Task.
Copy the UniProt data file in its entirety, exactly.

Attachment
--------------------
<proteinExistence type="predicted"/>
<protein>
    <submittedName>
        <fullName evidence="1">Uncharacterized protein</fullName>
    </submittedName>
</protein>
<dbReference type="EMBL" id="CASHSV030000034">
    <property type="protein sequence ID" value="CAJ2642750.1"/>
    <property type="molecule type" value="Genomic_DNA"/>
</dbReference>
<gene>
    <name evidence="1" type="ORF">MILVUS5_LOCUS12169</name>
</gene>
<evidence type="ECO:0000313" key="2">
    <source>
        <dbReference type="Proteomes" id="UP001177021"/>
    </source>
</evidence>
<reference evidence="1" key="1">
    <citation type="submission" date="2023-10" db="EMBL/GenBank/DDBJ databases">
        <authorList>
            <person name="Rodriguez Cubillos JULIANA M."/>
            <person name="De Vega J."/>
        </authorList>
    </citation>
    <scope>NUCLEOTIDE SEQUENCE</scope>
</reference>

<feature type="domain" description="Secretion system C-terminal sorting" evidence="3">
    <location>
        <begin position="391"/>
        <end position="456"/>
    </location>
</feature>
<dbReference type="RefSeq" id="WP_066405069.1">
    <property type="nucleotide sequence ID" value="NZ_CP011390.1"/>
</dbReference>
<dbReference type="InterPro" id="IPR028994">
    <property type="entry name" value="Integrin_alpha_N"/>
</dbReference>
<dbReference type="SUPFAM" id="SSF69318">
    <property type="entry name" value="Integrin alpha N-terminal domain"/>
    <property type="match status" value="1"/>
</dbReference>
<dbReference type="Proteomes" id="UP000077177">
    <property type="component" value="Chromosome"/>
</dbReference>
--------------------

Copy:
<proteinExistence type="predicted"/>
<protein>
    <submittedName>
        <fullName evidence="1">Uncharacterized protein</fullName>
    </submittedName>
</protein>
<dbReference type="EMBL" id="CASHSV030000034">
    <property type="protein sequence ID" value="CAJ2642750.1"/>
    <property type="molecule type" value="Genomic_DNA"/>
</dbReference>
<gene>
    <name evidence="1" type="ORF">MILVUS5_LOCUS12169</name>
</gene>
<evidence type="ECO:0000313" key="2">
    <source>
        <dbReference type="Proteomes" id="UP001177021"/>
    </source>
</evidence>
<reference evidence="1" key="1">
    <citation type="submission" date="2023-10" db="EMBL/GenBank/DDBJ databases">
        <authorList>
            <person name="Rodriguez Cubillos JULIANA M."/>
            <person name="De Vega J."/>
        </authorList>
    </citation>
    <scope>NUCLEOTIDE SEQUENCE</scope>
</reference>

<feature type="domain" description="Secretion system C-terminal sorting" evidence="3">
    <location>
        <begin position="391"/>
        <end position="456"/>
    </location>
</feature>
<dbReference type="RefSeq" id="WP_066405069.1">
    <property type="nucleotide sequence ID" value="NZ_CP011390.1"/>
</dbReference>
<dbReference type="InterPro" id="IPR028994">
    <property type="entry name" value="Integrin_alpha_N"/>
</dbReference>
<dbReference type="SUPFAM" id="SSF69318">
    <property type="entry name" value="Integrin alpha N-terminal domain"/>
    <property type="match status" value="1"/>
</dbReference>
<dbReference type="Proteomes" id="UP000077177">
    <property type="component" value="Chromosome"/>
</dbReference>